Conflict escalation

From Wikipedia

Conflict escalation is the process by which conflicts grow in severity over time. This may refer to conflicts between individuals or groups in interpersonal relationships, or it may refer to the escalation of hostilities in a political or military context. In systems theory, the process of conflict escalation is modeled by positive feedback.

While the word escalation was used as early as in 1938, it was popularized during the Cold War by two important books: On Escalation ( Herman Kahn, 1965) and Escalation and the Nuclear Option ( Bernard Brodie, 1966). [1] In these contexts, it especially referred to war between two states with weapons of mass destruction—the Cold War.

Conflict escalation has a tactical role in military conflict, and is often formalized with explicit rules of engagement. Highly successful military tactics exploit a particular form of conflict escalation; for example, controlling an opponent's reaction time allows the tactician to pursue or trap his opponent. Napoleon and Heinz Guderian both advocated this approach. Sun Tzu elaborated it in a more abstract form, and additionally maintained that military strategy was about minimizing escalation, and diplomacy about eliminating it.

Continuum of force

The United States Marine Corps' "Continuum of Force" (found in MCRP 3-02B)[ clarification needed] documents the stages of conflict escalation in combat for a typical subject. They are:

Level 1: Compliant (cooperative)

The subject responds to and obeys verbal commands. They refrain from close combat.

Level 2: Resistant (passive)

The subject resists verbal commands but complies to commands immediately upon contact controls. He refrains from close combat.

Level 3: Resistant (active)

Initially, the subject physically resists commands, but he can be made to comply by compliance techniques; these include come-along holds, soft-handed stunning blows, and techniques inducing pain by joint manipulation and pressure points.

Level 4: Assaultive (bodily harm)

The unarmed subject physically attacks his opponent. He can be controlled by certain defensive tactics, including blocks, strikes, kicks, enhanced pain compliance procedures, impact weapon blocks and blows.

Level 5: Assaultive (lethal force)

The subject has a weapon and will likely kill or injure someone unless controlled. This is only possible by lethal force, which possibly requires firearms or weapons.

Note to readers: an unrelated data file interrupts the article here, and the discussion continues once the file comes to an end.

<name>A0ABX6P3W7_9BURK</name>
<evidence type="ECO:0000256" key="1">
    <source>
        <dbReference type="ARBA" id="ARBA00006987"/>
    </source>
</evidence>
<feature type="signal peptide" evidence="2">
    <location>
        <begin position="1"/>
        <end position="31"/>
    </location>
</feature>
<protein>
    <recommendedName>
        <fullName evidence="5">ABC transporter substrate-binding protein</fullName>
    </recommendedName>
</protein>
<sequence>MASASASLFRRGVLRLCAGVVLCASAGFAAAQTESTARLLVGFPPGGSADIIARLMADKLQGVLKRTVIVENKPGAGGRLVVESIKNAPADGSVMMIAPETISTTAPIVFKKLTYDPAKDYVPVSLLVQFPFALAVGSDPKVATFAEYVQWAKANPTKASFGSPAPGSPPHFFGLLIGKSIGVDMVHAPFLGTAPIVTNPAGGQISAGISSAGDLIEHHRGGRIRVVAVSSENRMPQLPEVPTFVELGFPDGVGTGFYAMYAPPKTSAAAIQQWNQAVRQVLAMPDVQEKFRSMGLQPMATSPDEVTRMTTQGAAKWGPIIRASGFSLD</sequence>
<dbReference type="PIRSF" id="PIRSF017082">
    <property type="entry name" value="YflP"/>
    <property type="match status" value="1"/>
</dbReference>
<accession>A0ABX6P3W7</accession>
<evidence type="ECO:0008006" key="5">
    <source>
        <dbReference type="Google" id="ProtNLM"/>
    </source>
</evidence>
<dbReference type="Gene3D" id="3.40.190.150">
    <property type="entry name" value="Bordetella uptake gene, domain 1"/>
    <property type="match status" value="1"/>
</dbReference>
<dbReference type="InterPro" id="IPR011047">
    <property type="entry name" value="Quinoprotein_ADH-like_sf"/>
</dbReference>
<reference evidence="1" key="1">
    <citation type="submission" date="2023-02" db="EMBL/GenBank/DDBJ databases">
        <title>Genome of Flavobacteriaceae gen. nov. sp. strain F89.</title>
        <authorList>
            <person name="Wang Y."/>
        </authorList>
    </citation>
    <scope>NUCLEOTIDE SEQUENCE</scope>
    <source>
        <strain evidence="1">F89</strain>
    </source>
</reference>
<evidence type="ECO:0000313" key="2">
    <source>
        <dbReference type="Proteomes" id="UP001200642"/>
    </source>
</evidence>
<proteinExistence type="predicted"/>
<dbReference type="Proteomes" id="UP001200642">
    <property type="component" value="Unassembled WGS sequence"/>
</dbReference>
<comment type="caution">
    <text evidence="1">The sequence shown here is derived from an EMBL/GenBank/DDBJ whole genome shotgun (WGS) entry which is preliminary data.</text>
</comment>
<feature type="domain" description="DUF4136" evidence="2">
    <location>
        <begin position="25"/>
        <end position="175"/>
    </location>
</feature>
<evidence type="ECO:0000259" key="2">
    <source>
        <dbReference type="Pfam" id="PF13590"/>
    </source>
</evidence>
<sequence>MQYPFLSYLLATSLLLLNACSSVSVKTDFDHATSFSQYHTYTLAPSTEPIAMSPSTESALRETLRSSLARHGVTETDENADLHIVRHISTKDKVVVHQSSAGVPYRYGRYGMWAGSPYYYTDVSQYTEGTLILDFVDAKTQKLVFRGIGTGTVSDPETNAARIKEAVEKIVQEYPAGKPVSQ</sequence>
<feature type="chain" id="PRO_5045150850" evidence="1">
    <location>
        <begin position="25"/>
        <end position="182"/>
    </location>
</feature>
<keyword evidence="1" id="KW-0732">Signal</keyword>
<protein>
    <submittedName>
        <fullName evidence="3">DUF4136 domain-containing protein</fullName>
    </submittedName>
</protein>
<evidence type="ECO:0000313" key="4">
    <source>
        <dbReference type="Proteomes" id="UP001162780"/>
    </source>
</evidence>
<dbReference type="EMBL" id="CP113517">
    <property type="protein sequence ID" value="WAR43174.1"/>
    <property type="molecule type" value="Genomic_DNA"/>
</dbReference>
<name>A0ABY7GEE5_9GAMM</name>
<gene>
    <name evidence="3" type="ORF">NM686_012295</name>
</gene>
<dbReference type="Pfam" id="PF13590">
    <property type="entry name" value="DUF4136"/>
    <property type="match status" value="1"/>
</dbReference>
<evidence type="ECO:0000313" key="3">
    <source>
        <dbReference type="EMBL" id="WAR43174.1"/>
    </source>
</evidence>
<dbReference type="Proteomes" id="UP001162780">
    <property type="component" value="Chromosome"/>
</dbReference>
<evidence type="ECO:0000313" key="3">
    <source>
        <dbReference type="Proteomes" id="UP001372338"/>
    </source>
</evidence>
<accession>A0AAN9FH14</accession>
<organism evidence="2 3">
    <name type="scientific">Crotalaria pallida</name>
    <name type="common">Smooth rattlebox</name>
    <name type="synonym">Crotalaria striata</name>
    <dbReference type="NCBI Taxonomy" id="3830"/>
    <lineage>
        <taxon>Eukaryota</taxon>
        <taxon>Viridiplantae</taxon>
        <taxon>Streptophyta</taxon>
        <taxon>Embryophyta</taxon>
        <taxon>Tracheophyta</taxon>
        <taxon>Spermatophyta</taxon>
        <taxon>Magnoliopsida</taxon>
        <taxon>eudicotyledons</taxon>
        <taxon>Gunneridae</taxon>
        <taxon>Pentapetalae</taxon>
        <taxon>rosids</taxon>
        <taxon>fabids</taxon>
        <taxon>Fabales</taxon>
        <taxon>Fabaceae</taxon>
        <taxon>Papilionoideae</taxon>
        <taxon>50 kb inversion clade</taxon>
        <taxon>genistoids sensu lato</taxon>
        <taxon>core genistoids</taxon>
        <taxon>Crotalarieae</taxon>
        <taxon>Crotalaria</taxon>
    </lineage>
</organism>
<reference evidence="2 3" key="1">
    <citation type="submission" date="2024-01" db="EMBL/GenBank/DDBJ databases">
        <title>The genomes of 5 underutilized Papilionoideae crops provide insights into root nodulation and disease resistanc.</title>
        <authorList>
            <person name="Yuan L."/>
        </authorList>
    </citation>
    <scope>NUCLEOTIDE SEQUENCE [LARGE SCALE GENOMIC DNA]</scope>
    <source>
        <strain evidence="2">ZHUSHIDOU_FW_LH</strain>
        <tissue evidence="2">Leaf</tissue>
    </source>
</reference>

A major focus of peace and conflict theory is concerned with curbing conflict escalation or creating a mindset to avoid such conflict in future, and instead engaging in peacemaking. Much nonviolent conflict resolution, however, involves conflict escalation in the form of protests, strikes, or other direct actions.

Mohandas Gandhi, a major proponent of nonviolence, used satyagraha to demonstrate that:

  • Peacefully controlling a group of people with a common cause was possible.
  • One could accomplish objectives through solidarity without capitulating to violent attack.
  • His method ensured mutual support.
  • It was possible to desist from retributive justice.
  • It was not ultimately desirable to inflict punishment, even when grievously wronged.

With this method of escalation, Gandhi avoided technological escalation and demonstrated to those in power that:

  • The group was held together by its own discipline, and not by any kind of authority using violence.
  • Authority could surrender without being subjected to violence.
  • Authority could depart safely.
  • Authority could devolve without obstacles, for the dissent was well enough organized to constitute an effective political party.

Systems view

Carol Moore, a later theorist, examined and described Gandhi's methods from the perspective of systems theory.[ citation needed] Jay Forrester and Donella Meadows observed that people in crisis would often push the twelve leverage points towards escalation in the first stage, and then reduce escalation when the resistance had weakened and it was impossible to maintain the status quo.[ citation needed]

See also


  1. ^ Freedman, Lawrence (1993). The evolution of nuclear strategy (2nd ed.). New York: St Martin's press. pp. 198–199. ISBN  0-312-02843-1.